Under flak for the new Internet rules which are being interpreted as an attack on privacy of a user, the government while clarifying the rules questioned the why critics were silent when the draft rules were opened for public opinion.
R Chandrashekhar, Secretary in the Department of Information Technology, in an interaction with PTI said views from all stakeholders were taken and the best practices prevalent globally were incorporated in the new rules.
He said the government cannot allow complete insulation to anyone from any illegitimate activity which involves a body or person and hence the rules were framed to fix the liability on service providers, intermediaries, bodies looking after details of users, and users.
“The rules were made to define that liability and restrict that liability and that has been precisely done,” Chandrashekhar clarified.
The new IT rules implemented by the government since April 11 allow the government agencies to obtain sensitive information of users like their passwords, sexual orientation, medical records, bank account details etc from service providers.
These details could be demanded by the law enforcement agencies for verification of identity, or for prevention, detection, investigation, including cyber incidents, prosecution, and punishment of offences after getting due authorisation from the government.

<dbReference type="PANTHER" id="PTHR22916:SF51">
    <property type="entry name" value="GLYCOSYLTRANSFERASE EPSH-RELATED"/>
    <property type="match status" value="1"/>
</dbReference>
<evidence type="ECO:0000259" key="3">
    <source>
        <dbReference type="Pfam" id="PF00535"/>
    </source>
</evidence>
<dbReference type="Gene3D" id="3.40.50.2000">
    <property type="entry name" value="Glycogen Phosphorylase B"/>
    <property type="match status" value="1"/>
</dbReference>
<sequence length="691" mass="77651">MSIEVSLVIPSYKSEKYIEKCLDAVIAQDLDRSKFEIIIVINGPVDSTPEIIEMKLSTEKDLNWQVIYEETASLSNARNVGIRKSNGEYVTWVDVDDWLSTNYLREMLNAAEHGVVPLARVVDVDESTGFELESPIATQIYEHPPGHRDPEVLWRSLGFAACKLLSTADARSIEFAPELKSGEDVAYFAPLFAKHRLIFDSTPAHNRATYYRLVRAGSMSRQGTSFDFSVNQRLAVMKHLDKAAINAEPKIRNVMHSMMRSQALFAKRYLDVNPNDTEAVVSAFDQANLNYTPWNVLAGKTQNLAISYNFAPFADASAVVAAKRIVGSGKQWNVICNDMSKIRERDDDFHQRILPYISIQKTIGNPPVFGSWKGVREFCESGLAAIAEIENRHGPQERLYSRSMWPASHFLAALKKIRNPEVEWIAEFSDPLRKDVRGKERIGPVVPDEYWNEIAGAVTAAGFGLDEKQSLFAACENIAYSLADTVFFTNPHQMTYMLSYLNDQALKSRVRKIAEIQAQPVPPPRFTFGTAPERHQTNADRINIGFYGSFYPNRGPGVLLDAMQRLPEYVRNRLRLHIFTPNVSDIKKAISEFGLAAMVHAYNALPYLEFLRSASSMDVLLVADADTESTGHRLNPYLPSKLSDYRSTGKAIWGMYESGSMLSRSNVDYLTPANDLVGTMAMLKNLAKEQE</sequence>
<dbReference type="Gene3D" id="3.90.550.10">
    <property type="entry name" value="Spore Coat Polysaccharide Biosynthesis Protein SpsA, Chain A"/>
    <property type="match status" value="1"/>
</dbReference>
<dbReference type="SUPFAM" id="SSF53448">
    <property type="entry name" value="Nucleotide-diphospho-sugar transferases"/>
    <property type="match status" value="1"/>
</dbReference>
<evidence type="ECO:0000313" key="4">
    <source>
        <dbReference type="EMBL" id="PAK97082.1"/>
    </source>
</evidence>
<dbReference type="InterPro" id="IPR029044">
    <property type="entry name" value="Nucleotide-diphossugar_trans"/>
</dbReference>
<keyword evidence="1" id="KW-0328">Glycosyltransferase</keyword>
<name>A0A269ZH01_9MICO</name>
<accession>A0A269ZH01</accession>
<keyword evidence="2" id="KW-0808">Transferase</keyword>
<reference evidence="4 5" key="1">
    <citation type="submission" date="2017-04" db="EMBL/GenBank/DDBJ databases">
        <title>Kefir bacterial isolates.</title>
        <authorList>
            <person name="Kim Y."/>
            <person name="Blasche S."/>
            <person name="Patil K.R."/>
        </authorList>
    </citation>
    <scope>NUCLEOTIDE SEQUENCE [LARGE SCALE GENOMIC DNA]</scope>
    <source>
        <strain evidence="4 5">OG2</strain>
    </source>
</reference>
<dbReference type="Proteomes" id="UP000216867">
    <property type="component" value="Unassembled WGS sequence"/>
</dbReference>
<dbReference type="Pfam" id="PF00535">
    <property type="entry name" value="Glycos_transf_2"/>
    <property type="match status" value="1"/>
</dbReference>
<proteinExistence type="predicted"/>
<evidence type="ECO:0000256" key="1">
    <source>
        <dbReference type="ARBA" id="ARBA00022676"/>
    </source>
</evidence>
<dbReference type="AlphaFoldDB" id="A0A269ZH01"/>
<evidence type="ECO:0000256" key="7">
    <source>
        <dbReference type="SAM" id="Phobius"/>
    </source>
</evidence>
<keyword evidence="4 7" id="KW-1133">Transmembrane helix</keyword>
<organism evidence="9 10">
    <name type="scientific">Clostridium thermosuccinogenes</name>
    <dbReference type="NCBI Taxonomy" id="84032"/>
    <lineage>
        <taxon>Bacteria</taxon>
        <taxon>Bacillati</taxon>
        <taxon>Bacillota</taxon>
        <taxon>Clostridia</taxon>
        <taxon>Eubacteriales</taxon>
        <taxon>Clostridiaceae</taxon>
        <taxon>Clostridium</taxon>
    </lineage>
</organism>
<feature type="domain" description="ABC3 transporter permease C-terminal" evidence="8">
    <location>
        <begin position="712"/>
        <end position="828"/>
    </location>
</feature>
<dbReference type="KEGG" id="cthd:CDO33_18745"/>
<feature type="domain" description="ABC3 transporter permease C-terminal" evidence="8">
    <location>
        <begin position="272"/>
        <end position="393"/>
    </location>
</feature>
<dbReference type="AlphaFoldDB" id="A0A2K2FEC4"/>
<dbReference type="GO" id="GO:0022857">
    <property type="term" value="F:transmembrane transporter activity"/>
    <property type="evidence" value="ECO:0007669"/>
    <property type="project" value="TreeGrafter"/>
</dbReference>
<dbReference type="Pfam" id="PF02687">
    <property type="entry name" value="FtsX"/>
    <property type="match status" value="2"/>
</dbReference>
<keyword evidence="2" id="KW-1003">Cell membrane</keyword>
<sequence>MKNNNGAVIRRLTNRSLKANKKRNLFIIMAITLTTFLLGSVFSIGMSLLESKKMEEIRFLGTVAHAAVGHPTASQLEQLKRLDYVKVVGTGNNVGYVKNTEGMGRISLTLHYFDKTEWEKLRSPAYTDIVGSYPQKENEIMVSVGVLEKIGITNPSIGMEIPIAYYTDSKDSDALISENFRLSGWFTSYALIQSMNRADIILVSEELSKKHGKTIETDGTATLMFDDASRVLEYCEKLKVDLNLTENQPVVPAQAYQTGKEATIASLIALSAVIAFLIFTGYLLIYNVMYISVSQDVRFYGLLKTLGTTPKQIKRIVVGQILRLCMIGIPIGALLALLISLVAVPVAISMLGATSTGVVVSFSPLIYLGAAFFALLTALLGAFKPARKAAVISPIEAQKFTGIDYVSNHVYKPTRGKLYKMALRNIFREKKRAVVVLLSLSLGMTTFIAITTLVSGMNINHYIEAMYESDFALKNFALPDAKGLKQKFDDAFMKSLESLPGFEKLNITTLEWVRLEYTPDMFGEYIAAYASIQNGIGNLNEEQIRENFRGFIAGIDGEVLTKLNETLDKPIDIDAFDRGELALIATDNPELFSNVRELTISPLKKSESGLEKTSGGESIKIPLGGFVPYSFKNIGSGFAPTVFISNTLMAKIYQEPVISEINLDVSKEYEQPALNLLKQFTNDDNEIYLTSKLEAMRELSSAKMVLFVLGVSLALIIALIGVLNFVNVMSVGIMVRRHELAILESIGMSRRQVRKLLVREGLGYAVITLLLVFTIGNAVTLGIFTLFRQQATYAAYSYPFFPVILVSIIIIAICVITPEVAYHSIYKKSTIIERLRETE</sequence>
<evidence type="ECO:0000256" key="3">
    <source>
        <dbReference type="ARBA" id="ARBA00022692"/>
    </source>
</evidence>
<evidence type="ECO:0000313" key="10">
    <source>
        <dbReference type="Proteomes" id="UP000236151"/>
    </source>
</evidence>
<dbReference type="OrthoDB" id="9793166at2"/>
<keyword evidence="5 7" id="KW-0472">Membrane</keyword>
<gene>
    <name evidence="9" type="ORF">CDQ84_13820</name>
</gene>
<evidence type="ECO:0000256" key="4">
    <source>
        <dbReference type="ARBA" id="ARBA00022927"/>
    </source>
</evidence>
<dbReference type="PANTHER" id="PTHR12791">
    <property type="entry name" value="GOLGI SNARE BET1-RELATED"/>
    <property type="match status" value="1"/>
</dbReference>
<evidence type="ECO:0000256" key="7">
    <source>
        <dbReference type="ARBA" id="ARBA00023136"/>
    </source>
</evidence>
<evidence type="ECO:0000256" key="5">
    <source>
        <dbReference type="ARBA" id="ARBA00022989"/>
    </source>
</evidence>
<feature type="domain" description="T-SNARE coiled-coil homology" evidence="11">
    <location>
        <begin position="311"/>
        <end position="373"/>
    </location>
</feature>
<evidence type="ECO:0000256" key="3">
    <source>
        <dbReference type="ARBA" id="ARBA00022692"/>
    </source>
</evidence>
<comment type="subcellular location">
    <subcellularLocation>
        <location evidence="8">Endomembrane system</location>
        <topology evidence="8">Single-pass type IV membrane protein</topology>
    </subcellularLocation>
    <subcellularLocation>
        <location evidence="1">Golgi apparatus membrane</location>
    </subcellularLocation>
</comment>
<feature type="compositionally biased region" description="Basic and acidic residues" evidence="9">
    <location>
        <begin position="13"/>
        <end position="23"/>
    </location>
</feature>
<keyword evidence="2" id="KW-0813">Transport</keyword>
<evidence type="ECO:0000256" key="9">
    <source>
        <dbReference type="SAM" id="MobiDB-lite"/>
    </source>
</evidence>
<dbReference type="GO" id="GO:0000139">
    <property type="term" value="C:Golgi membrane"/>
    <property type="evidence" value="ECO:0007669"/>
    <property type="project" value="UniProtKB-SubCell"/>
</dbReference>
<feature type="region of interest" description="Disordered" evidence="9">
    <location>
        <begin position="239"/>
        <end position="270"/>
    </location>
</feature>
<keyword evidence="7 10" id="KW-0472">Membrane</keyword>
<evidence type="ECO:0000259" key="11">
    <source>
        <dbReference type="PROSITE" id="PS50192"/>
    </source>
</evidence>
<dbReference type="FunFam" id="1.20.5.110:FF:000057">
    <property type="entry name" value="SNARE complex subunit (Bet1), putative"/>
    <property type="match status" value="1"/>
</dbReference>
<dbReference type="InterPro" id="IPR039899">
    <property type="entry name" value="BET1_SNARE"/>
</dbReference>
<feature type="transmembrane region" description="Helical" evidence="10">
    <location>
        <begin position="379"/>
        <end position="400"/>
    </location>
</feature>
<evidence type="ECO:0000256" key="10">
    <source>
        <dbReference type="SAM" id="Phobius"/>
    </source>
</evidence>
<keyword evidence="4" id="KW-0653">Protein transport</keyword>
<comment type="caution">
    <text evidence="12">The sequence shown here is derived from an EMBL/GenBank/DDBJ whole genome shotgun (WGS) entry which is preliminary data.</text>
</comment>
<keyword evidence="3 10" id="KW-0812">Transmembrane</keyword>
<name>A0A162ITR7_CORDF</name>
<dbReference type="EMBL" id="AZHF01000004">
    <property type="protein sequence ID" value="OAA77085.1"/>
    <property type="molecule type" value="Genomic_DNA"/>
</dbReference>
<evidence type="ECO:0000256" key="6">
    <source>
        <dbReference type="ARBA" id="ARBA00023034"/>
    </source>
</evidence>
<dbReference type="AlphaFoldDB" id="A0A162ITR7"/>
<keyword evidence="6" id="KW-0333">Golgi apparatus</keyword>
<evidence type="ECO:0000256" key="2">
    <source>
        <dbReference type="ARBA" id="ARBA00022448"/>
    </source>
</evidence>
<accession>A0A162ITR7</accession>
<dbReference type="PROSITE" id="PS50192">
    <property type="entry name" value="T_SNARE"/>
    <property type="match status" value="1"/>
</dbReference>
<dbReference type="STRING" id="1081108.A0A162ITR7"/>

The procedure adopted by the agencies can be either through the government approval or by court orders mandating them to seek such personal details in case of investigation or prosecution in cases.
Chandrashekhar said that these information can be accessed by the government agencies only under legal authorisation and for lawful purpose.
“Their is absolutely no intention to put restriction on speech through these rules at all,” he said.
Chandrashekhar refuted industry apprehensions on another rule which mandates that any objectionable content on a website or a computer should be removed within 36 hours of it being noticed.
This rule has been criticised by the industry as companies fear that they will have to increase manpower to keep a watch on the content being posted on their portals or servers, especially when most websites are becoming interactive.
Certain sections of society and the industry said that this could restrain free flow of information and hence gag freedom of speech.
However, Chandrashekhar said that the notification issued for implementation of new rule defines the objectionable content and clearly says that the content should be removed when the service provider notices it or is informed by the affected person.
The secretary said department is open to make changes in the language of law if it is giving rise to any misconception about the intent of the act.
However, Chandrashekhar questioned the silence of critics at the time rules were being framed.
“The draft of the rule was on the website for two months.It was public and shared with everybody. Comments were solicited and received. Why you (critics) did not raise these issues at that point of time and give that particular feedback?” he quipped.